The invention also describes a system in which the vaccine formulation can be tested and outlines how the test should be performed. For example, the vaccine formulations can be evaluated for efficacy in animal models, initially rodents, then in on-human primates, and finally in humans, preferably in patients who are in remission but have a high probability of recurrence due to micrometastases.
FIG. 1 represents an autoradiograph of the cell-free translation products of p97 mRNA resolved by SDS-PAGE. In FIG. 1A, lane 1 represents the translation products of p97 enriched mRNA, whereas lane 2 represents the translation products of unenriched mRNA, each derived from 0.5 μl total translation products of 5 ng m RNA. In FIG. 1B, lane 1 represents the translation products of p97 enriched mRNA whereas lane 2 represents the translation products of unenriched mRNA, each derived from 5 μl translation products of 5 ng mRNA immunoprecipitated with anti-p97 serum.
FIG. 2 is a diagrammatic representation of the structure of p97 mRNA. The arrangement of the coding region (from the signal sequence to the anchor sequence) and the non-coding region (3'UT) as well as the duplicated domain structure of the p97 precursor (open ar) is indicated. The location of various restriction enzyme recognition sequences are indicated above the mRNA. The relative positions of four cDNA clones are indicated below the mRNA structure. The cDNA clone p97-3a2fl (3a2fl) was isolated from a cDNA library in which the cDNAs were transcribed on oligo(T)-primed p97-enriched mRNAs and cloned in pBR322; whereas, cDNA clones p97-2fl (2fl), p97-1jl (1jl), and p97-10al (10al) were isolated by priming cDNA synthesis with oligonucleotides that encode p97 exon sequences and cloning the resulting cDNA fragments into lambda-gt10. FIG. 2A is a diagrammatic representation of genomic clones B15, H17, B6.6 and E7.7 which were cloned in lambda L47.1.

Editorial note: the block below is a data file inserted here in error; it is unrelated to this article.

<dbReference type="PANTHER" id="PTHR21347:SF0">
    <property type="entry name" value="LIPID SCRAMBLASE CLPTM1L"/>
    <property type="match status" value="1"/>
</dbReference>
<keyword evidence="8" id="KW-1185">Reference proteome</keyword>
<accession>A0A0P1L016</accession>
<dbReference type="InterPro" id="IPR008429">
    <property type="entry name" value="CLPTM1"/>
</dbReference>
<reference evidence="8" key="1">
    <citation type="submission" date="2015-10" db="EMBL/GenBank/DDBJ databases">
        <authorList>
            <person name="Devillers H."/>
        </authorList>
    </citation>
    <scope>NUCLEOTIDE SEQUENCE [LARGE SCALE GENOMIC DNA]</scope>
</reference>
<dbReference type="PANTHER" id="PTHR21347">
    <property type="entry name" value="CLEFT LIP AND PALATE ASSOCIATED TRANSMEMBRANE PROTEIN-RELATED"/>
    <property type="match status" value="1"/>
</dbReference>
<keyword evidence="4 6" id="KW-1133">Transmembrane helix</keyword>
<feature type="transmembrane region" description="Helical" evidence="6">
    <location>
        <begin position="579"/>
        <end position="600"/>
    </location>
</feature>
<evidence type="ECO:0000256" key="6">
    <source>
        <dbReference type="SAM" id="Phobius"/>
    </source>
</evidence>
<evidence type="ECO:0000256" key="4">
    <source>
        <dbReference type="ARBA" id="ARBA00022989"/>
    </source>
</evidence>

FIGS. 3A and 3B represents the nucleotide sequence of human p97 precursor cDNA and its deduced amino acid sequence. The N-terminal amino acid residues determined previously by protein sequencing were identical to those predicted from the nucleotide sequence (amino acid residue numbers 21-30). The potential glycosylation sites at amino acid residues 38, 135 and 515 (open bar) and the membrane anchor region at the C-terminus (solid bar) are indicated. One polyadenylation signal (AATAAA indicated in a box) was detected at position 3847, which is 50 base pairs upstream of a polyadenylated tract.
FIG. 4 represents a comparison of the predicted amino acid sequences of the p97 precursor and that of human serotransferrin (Yang et al., 1984, Proc. Natl. Acad. Sci. USA 81:2752-2756; Davis et al., 1985, J. Mol. Biol. 181:111-121). Conserved residues have been boxed. Tyrosine, histidine and arginine residues implicated in iron binding of transferrin (Metz-Boutigue et al., 1984, Eur. J. Biochem. 145:659-676) are indicated by asterisks(*).
FIGS. 5a-c are a diagrammatic representation of a two-dimensional model of the structure of p97 based upon the presence of cysteine residues conserved between the transferrin superfamily members. The three potential glycosylation sites are indicated by asterisks (*). The hydrophobic membrane anchor domain is apparent at the C-terminus of p97 (COOH).